Eventually, the holiday illumination returned to homes and to businesses. However, the number of garden clubs declined as more women moved into the labor force. Some neighborhoods gained notoriety for their megawatts of Christmas lighting that attracted sight-seekers and accompanying traffic gridlock. The lighting competitions, however, have never regained their former prominence.
If you have memories of the Christmas lighting competitions, please send me an e-mail at jolleyh@bellsouth.net.

Merry Christmas and Happy 2010 to all readers!


James County Historical Society Meeting is November 7

The next James County Historical Society meeting will be Sunday, November 7 at 2:30pm at the Ooltewah United Methodist Church. The program will be about the history of Ooltewah Methodist Church and be presented by a long time member, Steve Wolfe.  If you have any thing that you would like to contribute about this church or another church, please feel free to do so. ... (click for more)

History Center's Walking Tour of Fort Wood is October 28

As a part of the Chattanooga History Center’s Director’s Series , Dr. Daryl Black will lead a walking tour of the historic Ford Wood neighborhood.   The tour will be Tuesday, October 28 starting at 5:30pm.   Registered participants will meet at the corner of Oak and Palmetto streets.   The fee is $10 for the general public or $5 for Chattanooga History Center ... (click for more)

Additions And Improvements At Camp Jordan Arena Coming Soon

Additions and improvements are coming to Camp Jordan Arena in the near future. At the Thursday night meeting of the East Ridge city council, approval was given for buying new playground equipment. It will come from Gametime, a locally-based company. The VP of Marketing lives in East Ridge and made a proposal to set up the playground at Camp Jordan so his company could use it for ... (click for more)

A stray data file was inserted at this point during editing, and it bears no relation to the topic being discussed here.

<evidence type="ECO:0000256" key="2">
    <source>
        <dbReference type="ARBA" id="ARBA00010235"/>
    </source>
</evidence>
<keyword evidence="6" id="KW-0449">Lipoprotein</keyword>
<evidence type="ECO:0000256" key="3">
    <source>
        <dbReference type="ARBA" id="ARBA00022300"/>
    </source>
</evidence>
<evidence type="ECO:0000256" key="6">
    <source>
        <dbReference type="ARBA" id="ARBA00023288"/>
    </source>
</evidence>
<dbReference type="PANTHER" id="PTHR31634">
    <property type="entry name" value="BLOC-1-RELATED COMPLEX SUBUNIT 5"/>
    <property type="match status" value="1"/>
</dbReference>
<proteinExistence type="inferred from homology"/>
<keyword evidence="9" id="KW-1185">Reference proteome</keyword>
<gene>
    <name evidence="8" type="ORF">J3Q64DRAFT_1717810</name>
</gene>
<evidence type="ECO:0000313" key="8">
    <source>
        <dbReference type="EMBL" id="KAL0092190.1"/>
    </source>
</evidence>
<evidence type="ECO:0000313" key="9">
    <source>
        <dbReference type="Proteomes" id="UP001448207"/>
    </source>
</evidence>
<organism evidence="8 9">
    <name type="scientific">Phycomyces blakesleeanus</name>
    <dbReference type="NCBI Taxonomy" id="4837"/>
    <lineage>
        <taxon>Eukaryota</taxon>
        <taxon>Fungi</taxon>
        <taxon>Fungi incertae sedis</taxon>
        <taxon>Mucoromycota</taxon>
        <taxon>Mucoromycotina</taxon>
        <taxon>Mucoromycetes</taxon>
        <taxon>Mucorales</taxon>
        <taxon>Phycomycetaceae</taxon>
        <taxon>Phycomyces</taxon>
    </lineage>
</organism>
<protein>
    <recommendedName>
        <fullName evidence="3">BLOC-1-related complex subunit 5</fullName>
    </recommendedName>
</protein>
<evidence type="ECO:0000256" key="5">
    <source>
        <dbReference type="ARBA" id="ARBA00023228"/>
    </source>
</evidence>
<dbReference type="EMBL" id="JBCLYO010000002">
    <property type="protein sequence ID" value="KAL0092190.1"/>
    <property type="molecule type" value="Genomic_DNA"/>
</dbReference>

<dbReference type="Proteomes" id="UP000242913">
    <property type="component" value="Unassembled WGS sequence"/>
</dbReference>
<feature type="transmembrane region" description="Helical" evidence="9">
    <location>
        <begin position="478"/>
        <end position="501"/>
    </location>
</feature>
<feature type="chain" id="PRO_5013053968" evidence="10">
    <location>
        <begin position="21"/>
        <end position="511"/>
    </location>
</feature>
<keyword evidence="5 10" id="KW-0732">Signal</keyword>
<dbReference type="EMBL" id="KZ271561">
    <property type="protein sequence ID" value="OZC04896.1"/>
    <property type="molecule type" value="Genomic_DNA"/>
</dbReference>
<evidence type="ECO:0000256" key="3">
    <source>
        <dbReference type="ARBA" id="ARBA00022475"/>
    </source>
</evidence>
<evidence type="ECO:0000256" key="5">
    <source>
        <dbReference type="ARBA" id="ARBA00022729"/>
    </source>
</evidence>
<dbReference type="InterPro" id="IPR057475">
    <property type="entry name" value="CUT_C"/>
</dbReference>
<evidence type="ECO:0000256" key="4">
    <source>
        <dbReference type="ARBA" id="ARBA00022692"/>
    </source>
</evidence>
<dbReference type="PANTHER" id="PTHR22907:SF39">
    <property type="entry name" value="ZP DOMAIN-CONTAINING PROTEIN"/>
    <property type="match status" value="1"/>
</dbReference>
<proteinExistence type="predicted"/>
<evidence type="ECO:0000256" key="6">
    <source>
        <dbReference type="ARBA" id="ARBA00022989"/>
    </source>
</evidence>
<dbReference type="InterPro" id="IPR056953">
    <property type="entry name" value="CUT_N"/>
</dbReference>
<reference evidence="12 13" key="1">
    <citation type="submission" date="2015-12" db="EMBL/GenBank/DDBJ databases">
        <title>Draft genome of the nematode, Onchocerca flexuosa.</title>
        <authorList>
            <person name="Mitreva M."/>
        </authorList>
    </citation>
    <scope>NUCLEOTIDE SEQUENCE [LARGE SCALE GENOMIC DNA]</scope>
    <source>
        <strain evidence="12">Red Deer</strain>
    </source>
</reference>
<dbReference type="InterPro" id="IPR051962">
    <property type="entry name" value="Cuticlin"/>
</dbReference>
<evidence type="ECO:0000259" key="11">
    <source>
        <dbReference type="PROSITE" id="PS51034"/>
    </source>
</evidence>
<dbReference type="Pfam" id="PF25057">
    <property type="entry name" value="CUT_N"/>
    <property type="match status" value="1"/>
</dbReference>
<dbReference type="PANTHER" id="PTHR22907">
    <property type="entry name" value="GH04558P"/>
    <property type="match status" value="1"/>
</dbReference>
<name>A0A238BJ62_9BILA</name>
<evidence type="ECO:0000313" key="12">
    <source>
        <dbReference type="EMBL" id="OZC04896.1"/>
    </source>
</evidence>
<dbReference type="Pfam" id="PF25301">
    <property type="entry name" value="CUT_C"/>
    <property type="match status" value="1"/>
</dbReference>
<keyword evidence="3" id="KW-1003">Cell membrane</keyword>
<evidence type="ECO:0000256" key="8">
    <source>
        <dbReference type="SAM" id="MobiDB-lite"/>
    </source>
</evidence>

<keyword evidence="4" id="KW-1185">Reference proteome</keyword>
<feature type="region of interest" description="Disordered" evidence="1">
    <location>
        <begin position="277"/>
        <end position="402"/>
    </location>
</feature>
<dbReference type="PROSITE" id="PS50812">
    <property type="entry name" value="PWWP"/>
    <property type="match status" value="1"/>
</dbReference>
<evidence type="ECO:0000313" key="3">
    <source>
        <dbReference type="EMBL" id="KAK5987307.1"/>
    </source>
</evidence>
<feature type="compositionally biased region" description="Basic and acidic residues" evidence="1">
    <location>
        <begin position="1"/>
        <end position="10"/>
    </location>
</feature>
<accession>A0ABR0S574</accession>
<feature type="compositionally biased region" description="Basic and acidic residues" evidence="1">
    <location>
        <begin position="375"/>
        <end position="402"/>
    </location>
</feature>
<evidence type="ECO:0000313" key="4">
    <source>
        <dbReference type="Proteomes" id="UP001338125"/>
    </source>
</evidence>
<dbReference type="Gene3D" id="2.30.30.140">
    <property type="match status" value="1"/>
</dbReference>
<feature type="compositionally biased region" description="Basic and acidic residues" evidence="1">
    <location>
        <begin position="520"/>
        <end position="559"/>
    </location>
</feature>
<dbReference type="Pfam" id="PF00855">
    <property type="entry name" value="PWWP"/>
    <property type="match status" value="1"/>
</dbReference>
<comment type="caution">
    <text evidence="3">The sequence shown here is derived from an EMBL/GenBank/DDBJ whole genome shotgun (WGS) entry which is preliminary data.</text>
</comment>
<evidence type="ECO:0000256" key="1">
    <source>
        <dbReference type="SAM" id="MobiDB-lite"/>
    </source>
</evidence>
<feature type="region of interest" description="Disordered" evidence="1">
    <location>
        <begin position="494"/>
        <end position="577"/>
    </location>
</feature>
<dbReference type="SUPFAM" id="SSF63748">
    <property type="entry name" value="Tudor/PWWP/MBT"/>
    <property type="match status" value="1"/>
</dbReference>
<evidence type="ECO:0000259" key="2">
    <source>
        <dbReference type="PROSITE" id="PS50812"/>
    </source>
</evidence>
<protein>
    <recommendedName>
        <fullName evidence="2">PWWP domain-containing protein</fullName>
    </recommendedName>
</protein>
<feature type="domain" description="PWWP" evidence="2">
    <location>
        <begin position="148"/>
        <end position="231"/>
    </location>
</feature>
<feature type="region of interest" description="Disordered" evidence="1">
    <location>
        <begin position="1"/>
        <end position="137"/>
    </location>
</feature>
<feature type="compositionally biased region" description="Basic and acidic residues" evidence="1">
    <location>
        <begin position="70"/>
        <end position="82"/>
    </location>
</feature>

Tribute Service For Luther Masingill Held At Historic Engel Stadium

It took a place as big as historic Engel Stadium for Chattanooga to say goodbye to their beloved Luther. Hundreds came Thursday afternoon to pay tribute to Luther Masingill who died early Monday morning after a radio career that spanned an amazing 74 years. It was clear from all who spoke that he was considered not only a radio personality, but also a role model. One after ... (click for more)

Not Everything Has Been Done To Save Hutcheson

I am a resident of Walker County and I have a personal belief that a hospital ranks equal to other basic services a community should offer (like police, fire, emergency services, school systems, government, etc.). I am not privy to all the management and financial conundrums concerning the feasibility of maintaining and growing Hutcheson, and as a private citizen I don’t believe ... (click for more)

Roy Exum: A Veterinarian’s Horse Sense

I suspect you’ve heard by now that a doctor in New York City, who volunteers with “Doctors Without Borders,” just got back from the African nation of Guinea on October 17 – last Friday – and on Thursday tested positive for the deadly Ebola virus. Luckily, he came in actual contact with only a few people but he reportedly rode a subway, took a taxi, went on a three-mile run and ... (click for more)